Changing your backing is also important. You want to change your backing when it gets chalky, frayed, nicked, or every few years.

The cost of backing will range from 10-30 dollars.

Fly Line

The fly line that you choose is very important, because a good quality line will allow you to make a better cast, especially under adverse conditions.

A few brands of quality fly line are Cortland, Orvis, and Scientific Angler. I prefer the Scientific Angler mastery series as a good general fly line.

When purchasing fly line you want to match the line weight to the rod weight (i.e. 10 weight rods need a 10 weight line) The reason for this is that if you put a smaller line on a larger rod the rod won’t load when casting and vice versa a larger line on a smaller rod will overload the rod.

Fly lines are classified as either floating or sinking lines. Floating lines float and sinking lines sink…I hope that everybody got that part. In most cases floating lines are used, but in more specialized cases different sinking lines can be used to place the fly in different depths.

Try to choose a line that is hard or stiff (this is why I like the Scientific Angler lines) because they tend not to sag in the rod guides and create less friction.

All fly lines have a taper; they start thin, gradually get thick in the middle and thin out again near the business end. This taper or extra weight is what loads the rod and ultimately makes the cast. There are a whole host of different tapers for different applications. In general a good weight forward fly line is acceptable.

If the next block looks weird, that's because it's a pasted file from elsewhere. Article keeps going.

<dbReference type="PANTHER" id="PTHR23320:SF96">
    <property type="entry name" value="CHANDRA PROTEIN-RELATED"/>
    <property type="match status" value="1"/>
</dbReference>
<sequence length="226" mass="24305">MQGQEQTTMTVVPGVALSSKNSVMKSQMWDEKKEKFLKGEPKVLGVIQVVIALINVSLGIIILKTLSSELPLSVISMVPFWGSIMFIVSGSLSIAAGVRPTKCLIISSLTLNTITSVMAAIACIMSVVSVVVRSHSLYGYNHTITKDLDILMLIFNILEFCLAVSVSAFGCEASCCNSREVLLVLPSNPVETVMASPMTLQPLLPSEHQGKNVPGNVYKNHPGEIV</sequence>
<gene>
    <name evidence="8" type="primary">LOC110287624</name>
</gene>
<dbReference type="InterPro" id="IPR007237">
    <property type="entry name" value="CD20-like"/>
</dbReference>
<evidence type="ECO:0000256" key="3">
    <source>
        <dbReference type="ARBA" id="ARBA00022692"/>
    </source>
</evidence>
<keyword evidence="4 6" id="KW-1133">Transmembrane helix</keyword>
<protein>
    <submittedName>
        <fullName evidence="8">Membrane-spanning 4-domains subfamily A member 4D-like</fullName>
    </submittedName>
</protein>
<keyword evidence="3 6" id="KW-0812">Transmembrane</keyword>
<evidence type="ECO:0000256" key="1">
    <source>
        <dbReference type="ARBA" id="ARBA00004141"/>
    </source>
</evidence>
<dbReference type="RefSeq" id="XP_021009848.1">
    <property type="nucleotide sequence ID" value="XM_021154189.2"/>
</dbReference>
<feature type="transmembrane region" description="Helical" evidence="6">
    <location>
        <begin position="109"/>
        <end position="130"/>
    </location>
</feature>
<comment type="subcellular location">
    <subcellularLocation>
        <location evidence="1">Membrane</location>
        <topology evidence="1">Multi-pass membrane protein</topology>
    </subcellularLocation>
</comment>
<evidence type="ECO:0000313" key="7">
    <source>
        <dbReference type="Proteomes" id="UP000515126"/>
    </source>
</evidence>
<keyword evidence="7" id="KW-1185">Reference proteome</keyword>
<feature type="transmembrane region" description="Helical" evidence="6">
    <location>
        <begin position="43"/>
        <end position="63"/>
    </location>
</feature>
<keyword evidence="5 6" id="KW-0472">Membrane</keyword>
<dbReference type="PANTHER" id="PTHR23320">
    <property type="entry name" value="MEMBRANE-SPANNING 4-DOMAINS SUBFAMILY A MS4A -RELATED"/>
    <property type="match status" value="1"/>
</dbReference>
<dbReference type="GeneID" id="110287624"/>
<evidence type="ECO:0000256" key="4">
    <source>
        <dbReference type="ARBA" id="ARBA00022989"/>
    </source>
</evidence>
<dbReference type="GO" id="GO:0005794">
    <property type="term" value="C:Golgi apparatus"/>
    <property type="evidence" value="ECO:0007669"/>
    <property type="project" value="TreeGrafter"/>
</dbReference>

The cost of most quality fly lines will range in price from 50 – 70 dollars.

I’ve mentioned cost for everything because fly fishing equipment is not cheap. If you add up the cost of the rod, reel, backing, and the line you could spend anywhere from 290 to 1300 dollars for a quality fly fishing system. This can get especially expensive if you plan to buy several rod combos for different fishing applications. On the other hand however, most fly fisherman view their fly rods as their most prized of fishing gear, passing these items down as family heir looms. I would suggest starting with a good combination 8 weight fly rod at the lower cost end and then if you really enjoy the sport step up the quality of your equipment.

Leader Construction

A clear monofilament leader section is always used to attach the fly to the fly line. This leader is usually between 7 and 11 feet long. I usually use a 9 foot leader because it is easy to measure using your 9 foot fly rod.

To attach the leader to the fly line use a stiff piece of heavy mono that is about 12 inches in length. Simply use a nail knot to make the leader to fly line union, and a loop knot at the other end. All subsequent leader to leader junctions can then be made with loop to loop connections.

Different leaders can be tied for different applications. Most leader systems consist of a line class tippet and a bite tippet; and for the true purest, IGFA leaders can be constructed. The nice thing about leader sections is that you can tie them at home on a rainy day, and interchange them quickly using the loop to loop connections while fishing.


There are many different fly patterns and it takes years to develop a tackle box that has all of the flies that you may use. Many fly fisherman won’t buy flies…as fun as fly fishing is fly tying can be equally rewarding.

Once you have a few good patterns to build on you can go virtually anywhere with this sport…I must warn you however fly fishing tends to be rather addictive and once you get the basics down you may never pick up a bait rod again


Captain Charlie Beadon